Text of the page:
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Originally appearing in Volume V19, Page 3 of the 1911 Encyclopedia Britannica.
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MUNDAS. The Munda (Mund¢) family is the least numerous of the linguistic families of India. It comprises several dialects spoken in the two Chota Nagpur plateaux, the adjoining districts of Madras and the Central Provinces, and in the Mahadeo hills. The number of speakers of the various dialects, according to the census of 1901, are as follow: Santali, 1,795,113; Mundari, 460,744; Bhumij, 111,304; Birhar, 526; KOda, 23,873; HO, 371,860; Turi, 388o; Asuri, 4894; Korwa, 16,442; Korku, 87,675; Kharia, 82,506; Juang, 10,853; Savara, 157,136; Gadaba, 37,230; total, 3,164,036. Santali, Mundari, Bhumij, Birhar, KOda, HO, Turi, Asuri and Korwa are only slightly differing forms of one and the same language, which can be called Kherwari, a name borrowed from Santali tradition. Kherwari is the principal Munda language, and quite 88% of all the speakers of Munda tongues belong to it. The Korwa dialect, spoken in the western part of Chota Nagpur, connects Kherwari with the remaining Munda languages. Of these it is most closely related to the Kurku language of the Mahadeo hills in the Central Provinces. Kurku, in its turn, in important points agrees with Kharia and Juang, and Kharia leads over to Savara and Gadaba. The two last-mentioned forms of speech, which are spoken in the north-east of the Madras Presidency, have been much influenced by Dravidian languages. The Munda dialects are not in sole possession of the territory where they are spoken. They are, as a rule, only found in the hills and jungles, while the plains and valleys are inhabited by people speaking some Aryan language. When brought into close contact with Aryan tongues the Munda forms of speech are apt to give way, and in the course of time they have been partly superseded by Aryan dialects. There are accordingly some Aryanized tribes in northern India who have formerly belonged to the Munda stock. Such are the Cheros of Behar and Chota Nagpur, the Kherwars, who. are found in the same localities, in Mirzapur and elsewhere, the Savaras, who formerly extended as far north as Shahabad, and others. It seems possible to trace an old Munda element in some Tibeto-Burman dialects spoken in the Himalayas from Bashahr eastwards. By race the Mundas are Dravidians, and their language was likewise long considered as a member of the Dravidian family. Max Muller was the first to distinguish the two families. He also coined the name Munda for the smaller of them, which has later on often been spoken of under other denominations, such as Kolarian and Kherwarian. The Dravidian race is generally considered as the aboriginal population of southern India. The Mundas, who do not appear to have extended much farther towards the south than at present, must have mixed with the Dravidians from very early times. The so-called Nahali dialect of the Mahadeo hills seems to have been originally a Munda form of speech which has come under Dravidian influence, and finally passed under the spell of Aryan tongues. The same is perhaps the case with the numerous dialects spoken by the Bhils. At all events, Munda languages have apparently been spoken over a wide area in central and north India. They were then early superseded by Dravidian and Aryan dialects, and at the present day only scanty remnants are found in the hills and jungles of Bengal and the Central Provinces, Though the Munda family is not connected with any other languages in India proper, it does not form an isolated group. It belongs to a widely spread family, which extends from India in the west to Easter Island in the eastern Pacific in the east. In the first place, we find a connected language spoken by the Khasis of the Khasi hills in Assam. Then follow the MOn-Khmer languages of Farther India, the dialects spoken by the aboriginal inhabitants of the Malay Peninsula, the Nancowry of the Ni.cobars, and, finally, the numerous dialects of Austronesia, viz. Indonesic, Melanesic, Polynesic, and so on. Among the various members of this vast group the Munda languages are most closely related to the Mon-Khmer family of Farther India. Kurku, Kharia, Juang, Savara and Gadaba are more closely related to that family than is Kherwari, the principal Munda form of speech. We do not know if the Mundas entered India from without. If so, they can only have immigrated from the east. At all events they must have been settled in India from a very early period. The Sabaras, the ancestors of the Savaras, are already mentioned in old Vedic literature. The Mundy languages seem to have been influenced by Dravidian and Aryan forms of speech. In most characteristics, however, they differ widely from the neighbouring tongues. The Munda languages abound in vowels, and also possess a richly developed system of consonants. Like the Dravidian languages, they avoid beginning a word with more than one consonant. While those latter forms of speech shrink from pronouncing a short consonant at the end of words, the Mundas have the opposite tendency, viz. to shorten such sounds still more. The usual stopped consonants —viz. k, c (i.e. English ch), t and p—are formed by stopping the current of breath at different points In the mouth, and then letting it pass out with a kind of explosion. In the Mundy language this operation can be abruptly checked half-way, so that the breath does not touch the organs of speech in passing out. The result is a sound that makes an abrupt impression on the ear, and has been described as an abrupt tone. Such sounds are common in the Mundy languages. They are usually written k', c', t' and p'. Similar sounds are also found in the Mon-Khmer languages and in Indo-Chinese. The vowels of consecutive syllables to a certain extent approach each other in sound. Thus in Kherwari the open sounds a (nearly English a in all) and a (the a in care) agree with each other and not with the corresponding close sounds o (the o in pole) and e (the e in pen). The Santali passive suffix ok' accordingly becomes Ok' after 0 or a ; compare sin-dk', go, but dal-ok' , to be struck. Words are formed from monosyllabic bases by means of various additions, suffixes (such as are added after the base), prefixes (which precede the base) and infixes (which are inserted into the base itself). Suffixes play a great r81e in the inflexion of words, while prefixes and infixes are of greater importance as formative additions. Compare Kurku k-on, Savara on, son; Kharia ro-mong, Kherwari mu, nose; Santali bar, to fear; bo-to-r, fear; dal, to strike; da-pa-1, to strike each other. The various classes of words are not clearly distinguished. The same base can often be used as a noun, an adjective or a verb. The words simply denote some being, object, quality, action or the like, but they do not tell us how they are conceived. Inflexion is effected in the usual agglutinative way by means of additions which are " glued " or joined to the unchanged base. In many respects, however, Mundy inflexion has struck out peculiar lines. Thus there is no grammatical distinction of gender. Nouns can be divided into two classes, viz. those that denote animate beings and those that denote inanimate objects respectively. There are three numbers—the singular, the dual and the plural. On the other hand, there are no real cases, at least in the most typical Mund'a languages. The direct and the indirect object are indicated by means of certain additions to the verb. Certain relations in time and space, however, are indicated by means of suffixes, which have probably from the beginning been separate words with a definite meaning. The genitive, which can be considered as an adjective preceding the governing word, is often derived from such forms denoting locality. Compare Santali hdr-rd, in a man; hdr-ruin, of a man. Higher numbers are counted in twenties, and not in tens as in the Dravidian languages. The pronouns abound in different forms. Thus there are double sets of the dual and the plural of the pronoun of the first person, one including and the other excluding the person addressed. The Rev. A. Nottrott aptly illustrates the importance of this distinction by remarking how it is necessary to use the exclusive form if telling the servant that " we shall dine at seven." Otherwise the speaker will invite the servant to partake of the meal. In addition to the usual personal pronouns there are also short forms, used as suffixes and infixes, which denote a direct object, an indirect object, or a genitive. There is a corresponding richness in the case of demonstrative pronouns. Thus the pronoun " that " in Santali has different forms to denote a living being, an inanimate object, something seen, some-thing heard, and so on. On the other hand, there is no relative pronoun, the want being supplied by the use of indefinite forms of the verbal bases, which can in this connexion be called relative participles. ,The most characteristic feature of Mundy grammar is the verb, especially in Kherwari. Every independent word can perform the function of a verb, and every verbal form can, in its turn, be used as a noun or an adjective. The bases of the different tenses can there-fore be described as indifferent words which can be used as a noun, as an adjective, and as a verb, but which are in reality none of them. Each denotes simply the root meaning as modified by time. Thus in Santali the base dal-ket', struck, which is formed from the base dal, by adding the suffix ket' of the active past, can be used as a noun compare dal-ket'-ko, strikers, those that struck), as an adjective compare dal-ket'-har, struck man, the man that struck), and as a verb. In the last case it is necessary to add an a if the action really takes place; thus, dal-ket'-a, somebody struck. It has already been remarked that the cases of the direct and indirect object are indicated by adding forms of the personalpronouns to the verb. Such pronominal affixes are inserted before the assertive particle a. Thus the affix denoting a direct object of the third person singular is e, and by inserting it in dal-ket'-a we arrive at a form dal-ked-e-a, somebody struck him. Similar affixes can be added to denote that the object or subject of an action belongs to somebody. Thus Santali hdpdn-in-e dal-ket'-tako-tin-a, son-my-he struck-theirs-mine, my son who belongs to me struck theirs. In a sentence such as har kora-e dal-ked-e-a, man boy-he struck-him, the man struck the boy, the Santals first put together the ideas man, boy, and a striking in the past. Then the e tells us that the striking affects the boy, and finally the -a indicates that the whole action really takes place. It will be seen that a single verbal form in this way often corresponds to a whole sentence or a series of sentences in other languages. If we add that the most developed Mundy languages possess different bases for the active, the middle and the passive, that there are different causal, intensive and reciprocal bases, which are conjugated throughout, and that the person of the subject is often indicated in the verb, it will be understood that Mundy conjugation presents a somewhat bewildering aspect. It is, however, quite regular throughout, and once the mind becomes accustomed to these peculiarities, they do not present any difficulty to the understanding.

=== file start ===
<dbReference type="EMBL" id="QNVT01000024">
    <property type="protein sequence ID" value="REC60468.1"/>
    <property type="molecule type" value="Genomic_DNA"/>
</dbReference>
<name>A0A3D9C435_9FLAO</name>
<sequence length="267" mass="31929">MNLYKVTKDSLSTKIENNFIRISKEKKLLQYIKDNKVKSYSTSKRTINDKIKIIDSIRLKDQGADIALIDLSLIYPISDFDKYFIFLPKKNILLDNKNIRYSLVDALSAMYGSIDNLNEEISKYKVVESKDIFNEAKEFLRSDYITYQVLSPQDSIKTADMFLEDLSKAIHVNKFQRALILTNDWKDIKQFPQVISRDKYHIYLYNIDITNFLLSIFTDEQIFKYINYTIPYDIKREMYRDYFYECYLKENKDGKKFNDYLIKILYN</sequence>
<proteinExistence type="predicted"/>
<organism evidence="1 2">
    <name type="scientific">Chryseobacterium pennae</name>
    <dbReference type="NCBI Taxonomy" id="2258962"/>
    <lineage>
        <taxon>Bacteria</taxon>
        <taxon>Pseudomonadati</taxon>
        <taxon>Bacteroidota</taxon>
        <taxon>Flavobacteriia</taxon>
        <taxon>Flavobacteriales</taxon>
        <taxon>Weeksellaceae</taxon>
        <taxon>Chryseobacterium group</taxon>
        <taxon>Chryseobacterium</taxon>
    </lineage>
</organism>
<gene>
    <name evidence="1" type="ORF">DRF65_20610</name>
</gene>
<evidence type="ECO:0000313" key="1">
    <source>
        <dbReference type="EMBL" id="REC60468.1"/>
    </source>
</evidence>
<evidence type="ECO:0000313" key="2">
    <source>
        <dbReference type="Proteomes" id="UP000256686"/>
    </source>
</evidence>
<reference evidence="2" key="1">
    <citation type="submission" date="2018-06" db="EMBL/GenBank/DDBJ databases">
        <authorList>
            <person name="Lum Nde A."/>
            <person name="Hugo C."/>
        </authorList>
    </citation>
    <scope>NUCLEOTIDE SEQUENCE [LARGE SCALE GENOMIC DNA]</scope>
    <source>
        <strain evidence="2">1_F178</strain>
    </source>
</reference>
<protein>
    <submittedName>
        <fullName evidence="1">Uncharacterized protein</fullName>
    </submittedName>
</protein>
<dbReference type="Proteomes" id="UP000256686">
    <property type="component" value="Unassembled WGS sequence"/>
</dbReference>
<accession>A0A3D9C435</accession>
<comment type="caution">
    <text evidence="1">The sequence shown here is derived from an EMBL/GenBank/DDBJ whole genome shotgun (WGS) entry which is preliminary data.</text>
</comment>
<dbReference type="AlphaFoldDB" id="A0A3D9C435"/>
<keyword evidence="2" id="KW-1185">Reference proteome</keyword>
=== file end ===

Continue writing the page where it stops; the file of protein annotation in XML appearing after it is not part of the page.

End of Article: MUNDAS
MUNDAY (or MONDAY), ANTHONY (c. 1553-1633)